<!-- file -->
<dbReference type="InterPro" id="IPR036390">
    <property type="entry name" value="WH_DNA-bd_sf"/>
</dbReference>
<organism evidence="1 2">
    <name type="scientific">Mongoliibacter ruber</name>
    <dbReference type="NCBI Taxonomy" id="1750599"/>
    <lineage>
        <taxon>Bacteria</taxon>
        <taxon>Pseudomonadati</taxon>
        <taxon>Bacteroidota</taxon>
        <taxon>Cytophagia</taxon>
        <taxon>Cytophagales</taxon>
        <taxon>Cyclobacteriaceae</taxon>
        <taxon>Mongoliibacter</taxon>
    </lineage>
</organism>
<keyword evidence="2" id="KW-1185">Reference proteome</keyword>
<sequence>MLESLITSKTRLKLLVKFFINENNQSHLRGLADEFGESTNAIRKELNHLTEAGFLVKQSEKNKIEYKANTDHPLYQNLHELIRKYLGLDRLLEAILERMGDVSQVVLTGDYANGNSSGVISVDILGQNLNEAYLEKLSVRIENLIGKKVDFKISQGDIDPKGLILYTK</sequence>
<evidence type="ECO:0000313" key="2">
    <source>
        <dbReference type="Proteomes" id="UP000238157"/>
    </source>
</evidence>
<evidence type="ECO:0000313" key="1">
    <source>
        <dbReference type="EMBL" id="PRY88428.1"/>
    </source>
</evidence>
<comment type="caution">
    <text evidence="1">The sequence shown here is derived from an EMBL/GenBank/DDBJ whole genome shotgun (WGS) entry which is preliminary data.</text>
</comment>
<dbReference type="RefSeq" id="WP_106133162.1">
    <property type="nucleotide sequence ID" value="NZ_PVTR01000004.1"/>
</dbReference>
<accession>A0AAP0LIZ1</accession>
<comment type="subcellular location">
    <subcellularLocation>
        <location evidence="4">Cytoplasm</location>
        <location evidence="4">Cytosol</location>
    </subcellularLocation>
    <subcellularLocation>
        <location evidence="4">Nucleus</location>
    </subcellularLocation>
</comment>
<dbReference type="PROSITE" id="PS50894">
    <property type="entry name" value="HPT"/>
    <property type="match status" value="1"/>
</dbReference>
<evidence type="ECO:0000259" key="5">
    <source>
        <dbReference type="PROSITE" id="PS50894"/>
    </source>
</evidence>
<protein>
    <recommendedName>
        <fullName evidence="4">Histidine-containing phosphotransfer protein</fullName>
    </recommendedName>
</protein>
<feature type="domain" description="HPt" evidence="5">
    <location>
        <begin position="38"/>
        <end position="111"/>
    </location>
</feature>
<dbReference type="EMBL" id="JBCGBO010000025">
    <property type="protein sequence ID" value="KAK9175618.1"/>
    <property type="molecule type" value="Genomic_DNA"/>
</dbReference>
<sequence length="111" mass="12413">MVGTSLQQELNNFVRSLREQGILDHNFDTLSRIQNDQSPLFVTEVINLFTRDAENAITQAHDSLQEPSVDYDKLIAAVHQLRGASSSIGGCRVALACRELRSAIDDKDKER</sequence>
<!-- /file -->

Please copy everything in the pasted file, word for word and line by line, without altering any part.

<dbReference type="InterPro" id="IPR036390">
    <property type="entry name" value="WH_DNA-bd_sf"/>
</dbReference>
<organism evidence="1 2">
    <name type="scientific">Mongoliibacter ruber</name>
    <dbReference type="NCBI Taxonomy" id="1750599"/>
    <lineage>
        <taxon>Bacteria</taxon>
        <taxon>Pseudomonadati</taxon>
        <taxon>Bacteroidota</taxon>
        <taxon>Cytophagia</taxon>
        <taxon>Cytophagales</taxon>
        <taxon>Cyclobacteriaceae</taxon>
        <taxon>Mongoliibacter</taxon>
    </lineage>
</organism>
<keyword evidence="2" id="KW-1185">Reference proteome</keyword>
<sequence>MLESLITSKTRLKLLVKFFINENNQSHLRGLADEFGESTNAIRKELNHLTEAGFLVKQSEKNKIEYKANTDHPLYQNLHELIRKYLGLDRLLEAILERMGDVSQVVLTGDYANGNSSGVISVDILGQNLNEAYLEKLSVRIENLIGKKVDFKISQGDIDPKGLILYTK</sequence>
<evidence type="ECO:0000313" key="2">
    <source>
        <dbReference type="Proteomes" id="UP000238157"/>
    </source>
</evidence>
<evidence type="ECO:0000313" key="1">
    <source>
        <dbReference type="EMBL" id="PRY88428.1"/>
    </source>
</evidence>
<comment type="caution">
    <text evidence="1">The sequence shown here is derived from an EMBL/GenBank/DDBJ whole genome shotgun (WGS) entry which is preliminary data.</text>
</comment>
<dbReference type="RefSeq" id="WP_106133162.1">
    <property type="nucleotide sequence ID" value="NZ_PVTR01000004.1"/>
</dbReference>
<accession>A0AAP0LIZ1</accession>
<comment type="subcellular location">
    <subcellularLocation>
        <location evidence="4">Cytoplasm</location>
        <location evidence="4">Cytosol</location>
    </subcellularLocation>
    <subcellularLocation>
        <location evidence="4">Nucleus</location>
    </subcellularLocation>
</comment>
<dbReference type="PROSITE" id="PS50894">
    <property type="entry name" value="HPT"/>
    <property type="match status" value="1"/>
</dbReference>
<evidence type="ECO:0000259" key="5">
    <source>
        <dbReference type="PROSITE" id="PS50894"/>
    </source>
</evidence>
<protein>
    <recommendedName>
        <fullName evidence="4">Histidine-containing phosphotransfer protein</fullName>
    </recommendedName>
</protein>
<feature type="domain" description="HPt" evidence="5">
    <location>
        <begin position="38"/>
        <end position="111"/>
    </location>
</feature>
<dbReference type="EMBL" id="JBCGBO010000025">
    <property type="protein sequence ID" value="KAK9175618.1"/>
    <property type="molecule type" value="Genomic_DNA"/>
</dbReference>
<sequence length="111" mass="12413">MVGTSLQQELNNFVRSLREQGILDHNFDTLSRIQNDQSPLFVTEVINLFTRDAENAITQAHDSLQEPSVDYDKLIAAVHQLRGASSSIGGCRVALACRELRSAIDDKDKER</sequence>